Map: CIA

  1. US, Canada agree to replace NAFTA with new trade deal

    The US and Canada signed a new trade deal Oct. 1 to replace the 24-year-old North American Free Trade Agreement (NAFTA). The new "United States-Mexico-Canada Agreement (USMCA) includes 34 chapters and contains new tariff schedules, labor standards, and updated settlements and protections on textiles, agriculture, and digital trade. It was written to last at least 16 years with review for renewal to take place every six years. In a press release, Canadian Prime Minister Justin Trudeau said "the agreement-in-principle we reached today is good for Canada, good for Canadian businesses, and most importantly, good for Canadian workers and their families." (Jurist)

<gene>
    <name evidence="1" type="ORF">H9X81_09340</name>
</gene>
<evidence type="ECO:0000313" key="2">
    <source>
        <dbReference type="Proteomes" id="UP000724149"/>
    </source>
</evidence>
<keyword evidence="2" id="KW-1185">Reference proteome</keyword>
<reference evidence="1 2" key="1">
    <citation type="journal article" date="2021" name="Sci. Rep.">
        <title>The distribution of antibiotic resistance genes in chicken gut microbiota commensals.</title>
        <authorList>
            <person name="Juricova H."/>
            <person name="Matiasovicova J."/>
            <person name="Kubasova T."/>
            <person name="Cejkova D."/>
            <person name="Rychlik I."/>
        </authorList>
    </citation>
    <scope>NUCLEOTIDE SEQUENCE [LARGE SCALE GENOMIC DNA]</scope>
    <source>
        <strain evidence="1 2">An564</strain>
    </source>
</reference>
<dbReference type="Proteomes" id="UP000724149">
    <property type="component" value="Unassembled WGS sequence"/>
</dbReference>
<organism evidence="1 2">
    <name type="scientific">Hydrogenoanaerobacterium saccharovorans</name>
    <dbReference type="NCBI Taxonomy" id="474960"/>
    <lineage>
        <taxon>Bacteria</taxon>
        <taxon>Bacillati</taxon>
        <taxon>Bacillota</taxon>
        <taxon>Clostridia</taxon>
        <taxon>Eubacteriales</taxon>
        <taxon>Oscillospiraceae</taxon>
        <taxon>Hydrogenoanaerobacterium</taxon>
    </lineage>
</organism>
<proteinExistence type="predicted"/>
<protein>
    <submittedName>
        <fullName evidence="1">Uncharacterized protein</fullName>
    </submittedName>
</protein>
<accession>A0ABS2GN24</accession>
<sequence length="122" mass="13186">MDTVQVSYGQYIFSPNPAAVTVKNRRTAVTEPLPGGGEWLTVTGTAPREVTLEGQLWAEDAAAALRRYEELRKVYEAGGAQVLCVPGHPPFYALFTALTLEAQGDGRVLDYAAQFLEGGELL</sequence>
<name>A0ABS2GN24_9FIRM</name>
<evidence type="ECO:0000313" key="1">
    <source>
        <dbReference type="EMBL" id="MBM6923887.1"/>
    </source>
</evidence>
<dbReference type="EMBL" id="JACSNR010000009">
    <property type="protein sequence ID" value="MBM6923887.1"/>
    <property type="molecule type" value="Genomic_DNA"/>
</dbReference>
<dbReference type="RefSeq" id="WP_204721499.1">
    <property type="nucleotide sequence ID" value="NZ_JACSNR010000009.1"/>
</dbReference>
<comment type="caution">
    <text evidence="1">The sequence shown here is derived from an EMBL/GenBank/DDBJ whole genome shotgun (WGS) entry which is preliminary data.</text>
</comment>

The Citizens Trade Campaign rejected the new pact as extending "special rights" to corporate polluters and "handouts" to oil and gas companies. The statement notes that the text of the new treaty fails to even mention climate change.

  2. Mexico, Canada, US sign NAFTA replacement agreement

    Leaders of the Mexican, Canadian and US governments signed a new trade deal on Nov. 30 that affects more than $1.2 trillion in regional commerce and is set to replace the 24-year-old North American Free Trade Agreement (NAFTA).

    From the G20 Summit in Argentina, US President Donald Trump, Canadian Prime Minister Justin Trudeau, and Mexican President Enrique Peña Nieto (on his last day in office) presented the agreement known as the United States Mexico Canada Agreement (USMCA).